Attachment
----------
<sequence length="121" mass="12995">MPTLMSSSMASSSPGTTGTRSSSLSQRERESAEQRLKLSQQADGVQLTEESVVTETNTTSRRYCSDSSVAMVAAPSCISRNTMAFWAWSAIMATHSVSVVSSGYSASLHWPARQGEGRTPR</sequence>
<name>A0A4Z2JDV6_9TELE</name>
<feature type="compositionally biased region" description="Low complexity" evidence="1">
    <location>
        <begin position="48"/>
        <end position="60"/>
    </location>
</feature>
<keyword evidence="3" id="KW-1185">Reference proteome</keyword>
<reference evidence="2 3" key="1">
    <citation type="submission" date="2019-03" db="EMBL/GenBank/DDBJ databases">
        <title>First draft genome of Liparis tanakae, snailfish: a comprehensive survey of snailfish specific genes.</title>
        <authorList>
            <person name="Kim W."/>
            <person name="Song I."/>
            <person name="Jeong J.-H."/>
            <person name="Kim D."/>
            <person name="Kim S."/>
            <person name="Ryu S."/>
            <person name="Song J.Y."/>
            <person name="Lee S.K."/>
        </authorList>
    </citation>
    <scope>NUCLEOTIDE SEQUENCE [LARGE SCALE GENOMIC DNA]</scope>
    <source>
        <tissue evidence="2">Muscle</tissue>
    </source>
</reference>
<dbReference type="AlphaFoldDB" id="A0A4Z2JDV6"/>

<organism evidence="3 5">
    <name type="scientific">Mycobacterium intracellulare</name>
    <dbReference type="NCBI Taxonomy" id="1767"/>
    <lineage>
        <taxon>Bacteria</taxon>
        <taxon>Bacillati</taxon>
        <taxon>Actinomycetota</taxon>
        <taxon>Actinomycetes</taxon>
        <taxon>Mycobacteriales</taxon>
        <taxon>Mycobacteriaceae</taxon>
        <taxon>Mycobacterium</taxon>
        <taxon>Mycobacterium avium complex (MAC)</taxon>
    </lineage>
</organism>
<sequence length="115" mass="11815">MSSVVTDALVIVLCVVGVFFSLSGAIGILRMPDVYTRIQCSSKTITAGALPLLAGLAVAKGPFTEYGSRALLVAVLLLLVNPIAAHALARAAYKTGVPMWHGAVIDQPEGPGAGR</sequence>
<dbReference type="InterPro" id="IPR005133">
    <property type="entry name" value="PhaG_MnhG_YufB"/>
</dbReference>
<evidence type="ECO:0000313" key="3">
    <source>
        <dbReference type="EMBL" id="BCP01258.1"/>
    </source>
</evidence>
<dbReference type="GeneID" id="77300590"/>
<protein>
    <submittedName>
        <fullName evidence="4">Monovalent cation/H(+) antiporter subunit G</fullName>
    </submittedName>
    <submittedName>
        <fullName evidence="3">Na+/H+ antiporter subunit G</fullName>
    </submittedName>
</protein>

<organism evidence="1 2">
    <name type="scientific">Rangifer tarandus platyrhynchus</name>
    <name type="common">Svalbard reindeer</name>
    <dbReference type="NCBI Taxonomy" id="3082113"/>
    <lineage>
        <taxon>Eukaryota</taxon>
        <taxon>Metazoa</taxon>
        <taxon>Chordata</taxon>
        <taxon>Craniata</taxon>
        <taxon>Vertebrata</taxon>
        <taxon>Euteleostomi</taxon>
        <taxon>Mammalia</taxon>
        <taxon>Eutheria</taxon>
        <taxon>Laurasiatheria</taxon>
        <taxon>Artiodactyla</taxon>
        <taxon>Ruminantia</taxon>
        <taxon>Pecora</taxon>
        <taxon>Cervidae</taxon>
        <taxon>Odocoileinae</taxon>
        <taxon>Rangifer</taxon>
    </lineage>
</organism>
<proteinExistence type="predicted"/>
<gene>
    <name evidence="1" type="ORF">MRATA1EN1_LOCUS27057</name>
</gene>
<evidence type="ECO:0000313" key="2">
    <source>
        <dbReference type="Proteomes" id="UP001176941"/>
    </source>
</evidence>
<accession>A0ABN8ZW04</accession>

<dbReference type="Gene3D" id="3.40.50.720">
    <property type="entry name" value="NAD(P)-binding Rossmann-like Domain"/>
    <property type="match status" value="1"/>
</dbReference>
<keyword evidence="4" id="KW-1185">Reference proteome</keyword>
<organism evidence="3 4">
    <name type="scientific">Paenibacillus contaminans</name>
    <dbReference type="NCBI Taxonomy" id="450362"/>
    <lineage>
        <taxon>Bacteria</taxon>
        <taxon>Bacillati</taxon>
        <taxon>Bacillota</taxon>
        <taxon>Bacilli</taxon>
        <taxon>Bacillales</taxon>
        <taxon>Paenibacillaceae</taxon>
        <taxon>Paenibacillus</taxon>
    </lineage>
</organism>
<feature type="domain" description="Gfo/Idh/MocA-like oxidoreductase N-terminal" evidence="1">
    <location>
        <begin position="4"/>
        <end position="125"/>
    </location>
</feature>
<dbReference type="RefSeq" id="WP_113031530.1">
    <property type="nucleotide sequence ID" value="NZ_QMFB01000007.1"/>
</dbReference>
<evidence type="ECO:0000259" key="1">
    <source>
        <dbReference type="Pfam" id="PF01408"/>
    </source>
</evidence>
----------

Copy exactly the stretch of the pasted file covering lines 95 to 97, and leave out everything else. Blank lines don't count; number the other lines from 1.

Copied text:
    <property type="entry name" value="NAD(P)-binding Rossmann-like Domain"/>
    <property type="match status" value="1"/>
</dbReference>